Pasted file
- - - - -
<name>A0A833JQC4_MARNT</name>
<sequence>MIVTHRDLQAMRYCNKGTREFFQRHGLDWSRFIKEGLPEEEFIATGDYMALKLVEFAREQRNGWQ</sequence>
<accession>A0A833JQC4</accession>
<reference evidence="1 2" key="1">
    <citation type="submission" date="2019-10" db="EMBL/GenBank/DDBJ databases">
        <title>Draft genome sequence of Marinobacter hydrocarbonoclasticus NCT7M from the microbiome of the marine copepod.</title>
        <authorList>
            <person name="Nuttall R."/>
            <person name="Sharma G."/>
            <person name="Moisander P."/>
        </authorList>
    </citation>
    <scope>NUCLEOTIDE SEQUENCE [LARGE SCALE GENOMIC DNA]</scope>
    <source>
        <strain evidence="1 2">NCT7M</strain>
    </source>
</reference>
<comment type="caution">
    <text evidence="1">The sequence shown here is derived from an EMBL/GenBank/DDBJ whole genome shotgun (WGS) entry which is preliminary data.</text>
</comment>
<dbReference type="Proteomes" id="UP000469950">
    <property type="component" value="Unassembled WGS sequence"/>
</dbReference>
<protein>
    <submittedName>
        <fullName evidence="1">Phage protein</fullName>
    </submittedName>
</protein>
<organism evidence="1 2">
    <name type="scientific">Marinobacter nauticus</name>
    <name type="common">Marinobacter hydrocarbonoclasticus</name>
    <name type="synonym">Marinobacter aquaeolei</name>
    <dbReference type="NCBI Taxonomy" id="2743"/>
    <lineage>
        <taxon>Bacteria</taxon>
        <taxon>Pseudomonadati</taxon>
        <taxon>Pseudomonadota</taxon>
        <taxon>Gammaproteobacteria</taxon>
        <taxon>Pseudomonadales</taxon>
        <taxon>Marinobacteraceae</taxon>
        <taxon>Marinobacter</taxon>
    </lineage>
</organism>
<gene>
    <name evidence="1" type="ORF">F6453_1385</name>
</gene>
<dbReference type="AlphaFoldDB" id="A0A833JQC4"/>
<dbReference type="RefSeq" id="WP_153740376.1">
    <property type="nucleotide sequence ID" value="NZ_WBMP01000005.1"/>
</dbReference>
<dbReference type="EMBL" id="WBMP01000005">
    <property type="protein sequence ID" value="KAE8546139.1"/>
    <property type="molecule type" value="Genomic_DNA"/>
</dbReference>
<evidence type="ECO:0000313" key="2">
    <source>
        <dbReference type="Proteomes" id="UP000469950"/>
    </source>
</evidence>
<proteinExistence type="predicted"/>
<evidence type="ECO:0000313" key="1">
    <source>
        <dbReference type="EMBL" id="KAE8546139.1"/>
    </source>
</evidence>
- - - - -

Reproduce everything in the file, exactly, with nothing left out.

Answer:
<name>A0A833JQC4_MARNT</name>
<sequence>MIVTHRDLQAMRYCNKGTREFFQRHGLDWSRFIKEGLPEEEFIATGDYMALKLVEFAREQRNGWQ</sequence>
<accession>A0A833JQC4</accession>
<reference evidence="1 2" key="1">
    <citation type="submission" date="2019-10" db="EMBL/GenBank/DDBJ databases">
        <title>Draft genome sequence of Marinobacter hydrocarbonoclasticus NCT7M from the microbiome of the marine copepod.</title>
        <authorList>
            <person name="Nuttall R."/>
            <person name="Sharma G."/>
            <person name="Moisander P."/>
        </authorList>
    </citation>
    <scope>NUCLEOTIDE SEQUENCE [LARGE SCALE GENOMIC DNA]</scope>
    <source>
        <strain evidence="1 2">NCT7M</strain>
    </source>
</reference>
<comment type="caution">
    <text evidence="1">The sequence shown here is derived from an EMBL/GenBank/DDBJ whole genome shotgun (WGS) entry which is preliminary data.</text>
</comment>
<dbReference type="Proteomes" id="UP000469950">
    <property type="component" value="Unassembled WGS sequence"/>
</dbReference>
<protein>
    <submittedName>
        <fullName evidence="1">Phage protein</fullName>
    </submittedName>
</protein>
<organism evidence="1 2">
    <name type="scientific">Marinobacter nauticus</name>
    <name type="common">Marinobacter hydrocarbonoclasticus</name>
    <name type="synonym">Marinobacter aquaeolei</name>
    <dbReference type="NCBI Taxonomy" id="2743"/>
    <lineage>
        <taxon>Bacteria</taxon>
        <taxon>Pseudomonadati</taxon>
        <taxon>Pseudomonadota</taxon>
        <taxon>Gammaproteobacteria</taxon>
        <taxon>Pseudomonadales</taxon>
        <taxon>Marinobacteraceae</taxon>
        <taxon>Marinobacter</taxon>
    </lineage>
</organism>
<gene>
    <name evidence="1" type="ORF">F6453_1385</name>
</gene>
<dbReference type="AlphaFoldDB" id="A0A833JQC4"/>
<dbReference type="RefSeq" id="WP_153740376.1">
    <property type="nucleotide sequence ID" value="NZ_WBMP01000005.1"/>
</dbReference>
<dbReference type="EMBL" id="WBMP01000005">
    <property type="protein sequence ID" value="KAE8546139.1"/>
    <property type="molecule type" value="Genomic_DNA"/>
</dbReference>
<evidence type="ECO:0000313" key="2">
    <source>
        <dbReference type="Proteomes" id="UP000469950"/>
    </source>
</evidence>
<proteinExistence type="predicted"/>
<evidence type="ECO:0000313" key="1">
    <source>
        <dbReference type="EMBL" id="KAE8546139.1"/>
    </source>
</evidence>